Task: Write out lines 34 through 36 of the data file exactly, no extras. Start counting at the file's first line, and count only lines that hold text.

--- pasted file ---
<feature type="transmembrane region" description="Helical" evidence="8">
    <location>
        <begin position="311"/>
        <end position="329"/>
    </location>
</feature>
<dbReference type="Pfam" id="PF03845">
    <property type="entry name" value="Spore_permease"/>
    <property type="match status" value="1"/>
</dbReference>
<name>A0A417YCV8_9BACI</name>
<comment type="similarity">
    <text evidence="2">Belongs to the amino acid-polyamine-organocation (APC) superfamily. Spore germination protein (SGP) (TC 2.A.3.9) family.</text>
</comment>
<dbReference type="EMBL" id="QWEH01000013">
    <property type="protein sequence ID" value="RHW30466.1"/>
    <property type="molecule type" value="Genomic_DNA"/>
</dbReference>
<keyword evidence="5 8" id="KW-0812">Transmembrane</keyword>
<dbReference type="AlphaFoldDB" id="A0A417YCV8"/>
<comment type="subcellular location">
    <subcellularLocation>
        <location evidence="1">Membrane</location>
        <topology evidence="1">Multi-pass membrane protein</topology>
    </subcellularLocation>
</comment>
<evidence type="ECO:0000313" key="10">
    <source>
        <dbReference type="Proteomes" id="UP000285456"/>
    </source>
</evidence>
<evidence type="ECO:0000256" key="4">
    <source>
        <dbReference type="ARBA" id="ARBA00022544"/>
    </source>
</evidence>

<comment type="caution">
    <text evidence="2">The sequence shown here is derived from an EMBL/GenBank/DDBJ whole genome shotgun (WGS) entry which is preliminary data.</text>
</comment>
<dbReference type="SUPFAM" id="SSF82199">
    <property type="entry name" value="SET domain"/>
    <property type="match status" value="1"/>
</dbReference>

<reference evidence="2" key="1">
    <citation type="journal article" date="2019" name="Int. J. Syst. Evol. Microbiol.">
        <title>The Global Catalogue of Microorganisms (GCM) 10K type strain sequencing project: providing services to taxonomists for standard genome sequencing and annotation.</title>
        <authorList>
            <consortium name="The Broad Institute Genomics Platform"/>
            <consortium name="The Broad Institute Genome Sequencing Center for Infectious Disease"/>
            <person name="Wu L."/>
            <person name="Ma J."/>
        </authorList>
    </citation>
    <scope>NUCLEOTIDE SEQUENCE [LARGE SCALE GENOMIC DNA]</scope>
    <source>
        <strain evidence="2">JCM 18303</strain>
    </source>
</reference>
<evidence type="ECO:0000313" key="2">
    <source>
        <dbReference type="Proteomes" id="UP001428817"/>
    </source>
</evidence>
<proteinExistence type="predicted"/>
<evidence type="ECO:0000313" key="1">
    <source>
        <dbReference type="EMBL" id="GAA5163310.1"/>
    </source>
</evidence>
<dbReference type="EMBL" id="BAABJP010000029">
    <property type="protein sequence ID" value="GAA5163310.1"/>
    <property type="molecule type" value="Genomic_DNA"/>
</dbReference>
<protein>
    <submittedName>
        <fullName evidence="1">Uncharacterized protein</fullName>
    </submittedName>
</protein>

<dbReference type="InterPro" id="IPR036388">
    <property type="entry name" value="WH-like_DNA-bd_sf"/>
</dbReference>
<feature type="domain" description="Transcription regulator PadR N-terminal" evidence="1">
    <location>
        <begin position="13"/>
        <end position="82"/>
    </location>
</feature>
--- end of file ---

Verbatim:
        <dbReference type="ARBA" id="ARBA00022544"/>
    </source>
</evidence>